Updated 10 Aug 2003

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The Blend Tool

Latest Tutorial

This quick tutorial shows how to use the Blend tool to make a series of shapes that gradually change from the first shape to the last. Rather than drawing each shape individually, CorelDraw can calculate these intermediate shapes, which can then be edited as you wish.

1. Click on the picture to get a fullsize image. Click the Back button of your Browser to return to the tutorial. Here I have drawn two rectangles, seperated by a few centimetres. The images needn’t be the same shape or size, but they should have closed outlines for this tutorial, as we will fill them with different colours later on.

2. Select both rectangles, then the ‘Blend’ tool from the tool box.

3. Now drag your cursor from the first rectangle to the second. a line with blue end markers will appear, and when you release your mouse button, a number of intermediate iamges will appear along the line, blending from one original shape to the other.

4. Before Unselecting these items, you can edit the number of intermediate images with the Blend toolbar, either using the up/down number spinners, or typing in the required value. Here the default number was 20, and I have reduced the value to 5. Notice this is the number of blend copies, so the total number of rectangles will be 5 plus the 2 original items; 7 in all.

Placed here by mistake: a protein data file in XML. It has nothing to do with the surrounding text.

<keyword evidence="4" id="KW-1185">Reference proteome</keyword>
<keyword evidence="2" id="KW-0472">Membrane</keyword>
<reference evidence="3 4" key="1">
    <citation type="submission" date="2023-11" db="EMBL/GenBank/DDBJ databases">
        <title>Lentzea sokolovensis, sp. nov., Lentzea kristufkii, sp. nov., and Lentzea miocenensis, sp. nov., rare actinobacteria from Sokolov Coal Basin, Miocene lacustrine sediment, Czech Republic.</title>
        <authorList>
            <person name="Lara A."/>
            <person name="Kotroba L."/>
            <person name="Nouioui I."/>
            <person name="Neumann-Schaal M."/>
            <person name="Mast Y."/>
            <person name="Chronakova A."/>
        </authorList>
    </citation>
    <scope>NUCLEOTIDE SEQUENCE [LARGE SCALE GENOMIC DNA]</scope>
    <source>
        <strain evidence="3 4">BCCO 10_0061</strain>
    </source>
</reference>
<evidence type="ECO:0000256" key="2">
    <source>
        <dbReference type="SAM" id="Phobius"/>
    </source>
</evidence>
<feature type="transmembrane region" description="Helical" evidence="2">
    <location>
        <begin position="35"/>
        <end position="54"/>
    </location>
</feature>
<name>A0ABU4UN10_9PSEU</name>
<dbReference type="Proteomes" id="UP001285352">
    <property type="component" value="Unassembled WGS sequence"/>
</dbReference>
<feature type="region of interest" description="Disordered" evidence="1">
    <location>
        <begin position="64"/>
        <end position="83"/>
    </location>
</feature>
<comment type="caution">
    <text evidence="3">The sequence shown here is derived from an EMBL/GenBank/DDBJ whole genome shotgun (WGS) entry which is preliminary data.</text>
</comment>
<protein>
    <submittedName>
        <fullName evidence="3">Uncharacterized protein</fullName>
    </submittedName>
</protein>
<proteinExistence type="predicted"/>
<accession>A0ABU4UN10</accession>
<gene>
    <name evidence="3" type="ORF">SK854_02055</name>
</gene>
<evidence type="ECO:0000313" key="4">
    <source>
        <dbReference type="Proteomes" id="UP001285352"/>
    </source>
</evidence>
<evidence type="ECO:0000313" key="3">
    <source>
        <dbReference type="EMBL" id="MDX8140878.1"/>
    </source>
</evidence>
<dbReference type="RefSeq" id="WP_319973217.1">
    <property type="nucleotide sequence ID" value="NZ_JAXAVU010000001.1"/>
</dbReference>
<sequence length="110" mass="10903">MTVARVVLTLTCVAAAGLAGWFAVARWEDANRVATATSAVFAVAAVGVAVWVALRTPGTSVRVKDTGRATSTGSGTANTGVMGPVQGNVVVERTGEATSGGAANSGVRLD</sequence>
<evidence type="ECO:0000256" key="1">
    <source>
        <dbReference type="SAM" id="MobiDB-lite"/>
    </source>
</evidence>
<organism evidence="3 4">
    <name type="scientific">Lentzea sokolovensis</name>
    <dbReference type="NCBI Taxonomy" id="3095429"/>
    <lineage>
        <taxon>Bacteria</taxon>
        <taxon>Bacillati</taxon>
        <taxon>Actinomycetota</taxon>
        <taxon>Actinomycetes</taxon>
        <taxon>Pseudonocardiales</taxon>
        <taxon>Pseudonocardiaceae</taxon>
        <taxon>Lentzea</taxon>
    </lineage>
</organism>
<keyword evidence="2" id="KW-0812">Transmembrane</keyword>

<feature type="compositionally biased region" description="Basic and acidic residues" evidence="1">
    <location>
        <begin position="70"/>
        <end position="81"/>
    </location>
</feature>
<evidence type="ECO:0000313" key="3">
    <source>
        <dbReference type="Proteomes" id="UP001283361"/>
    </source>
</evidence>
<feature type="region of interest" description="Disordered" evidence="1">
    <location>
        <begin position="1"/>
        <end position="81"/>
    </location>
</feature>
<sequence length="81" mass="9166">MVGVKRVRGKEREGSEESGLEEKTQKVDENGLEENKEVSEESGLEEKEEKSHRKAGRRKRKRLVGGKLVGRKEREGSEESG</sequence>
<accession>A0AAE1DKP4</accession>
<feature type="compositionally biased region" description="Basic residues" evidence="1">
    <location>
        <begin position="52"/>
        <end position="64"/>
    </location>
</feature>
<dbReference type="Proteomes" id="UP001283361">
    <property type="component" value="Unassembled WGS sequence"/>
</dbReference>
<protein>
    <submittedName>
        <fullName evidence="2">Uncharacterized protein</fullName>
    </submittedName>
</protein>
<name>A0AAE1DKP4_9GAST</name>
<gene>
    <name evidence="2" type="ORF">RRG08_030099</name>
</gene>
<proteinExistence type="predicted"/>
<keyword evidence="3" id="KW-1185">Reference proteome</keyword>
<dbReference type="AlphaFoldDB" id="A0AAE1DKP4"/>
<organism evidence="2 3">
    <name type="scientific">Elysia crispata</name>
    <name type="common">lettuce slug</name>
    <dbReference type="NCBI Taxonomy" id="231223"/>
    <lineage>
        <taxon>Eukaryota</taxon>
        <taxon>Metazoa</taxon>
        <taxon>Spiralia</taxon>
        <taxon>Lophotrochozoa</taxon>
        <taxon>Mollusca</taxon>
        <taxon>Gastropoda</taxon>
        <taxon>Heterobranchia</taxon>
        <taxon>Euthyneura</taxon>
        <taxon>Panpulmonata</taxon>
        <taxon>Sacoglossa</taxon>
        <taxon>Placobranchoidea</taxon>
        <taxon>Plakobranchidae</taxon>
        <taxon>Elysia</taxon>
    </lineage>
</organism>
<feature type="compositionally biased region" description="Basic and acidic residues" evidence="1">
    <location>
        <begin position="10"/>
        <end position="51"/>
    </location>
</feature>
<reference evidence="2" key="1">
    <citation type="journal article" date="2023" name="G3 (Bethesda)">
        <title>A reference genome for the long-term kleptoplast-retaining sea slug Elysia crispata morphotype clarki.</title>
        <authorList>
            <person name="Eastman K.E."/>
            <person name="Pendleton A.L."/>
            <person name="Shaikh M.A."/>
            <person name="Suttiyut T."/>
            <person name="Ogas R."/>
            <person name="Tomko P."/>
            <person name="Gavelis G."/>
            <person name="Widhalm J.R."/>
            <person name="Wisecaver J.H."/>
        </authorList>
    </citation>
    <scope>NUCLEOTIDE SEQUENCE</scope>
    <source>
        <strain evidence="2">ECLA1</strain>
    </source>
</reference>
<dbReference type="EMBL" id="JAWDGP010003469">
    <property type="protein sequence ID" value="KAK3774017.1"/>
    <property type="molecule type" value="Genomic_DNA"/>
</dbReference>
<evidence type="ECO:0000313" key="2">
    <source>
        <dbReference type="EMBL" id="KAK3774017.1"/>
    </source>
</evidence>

5. Notice the original rectangles AND the copies are selected and called a ‘Blend Group’ You can change the fill and outline of the whole group as if it is one item. However, if you need to edit the rectangles individually, drop down the Arrange... menu and select Seperate. This will give you the two original rectangles, plus a Group of the 5 blend items. These can be further seperated by pressing Ctrl + U to Ungroup them. They can then be treated as individual rectangles and edited as required.

The Blend tool is a very powerful function. Not only will it blend the shapes, but outline colours, fills can also be blended from one original to another. The blend can be along a straight or curved path, and can even be compounded between several different original shapes.  Our next tutorial will show how to achieve smooth blended colours, something more usually found in a ‘Paint’ program.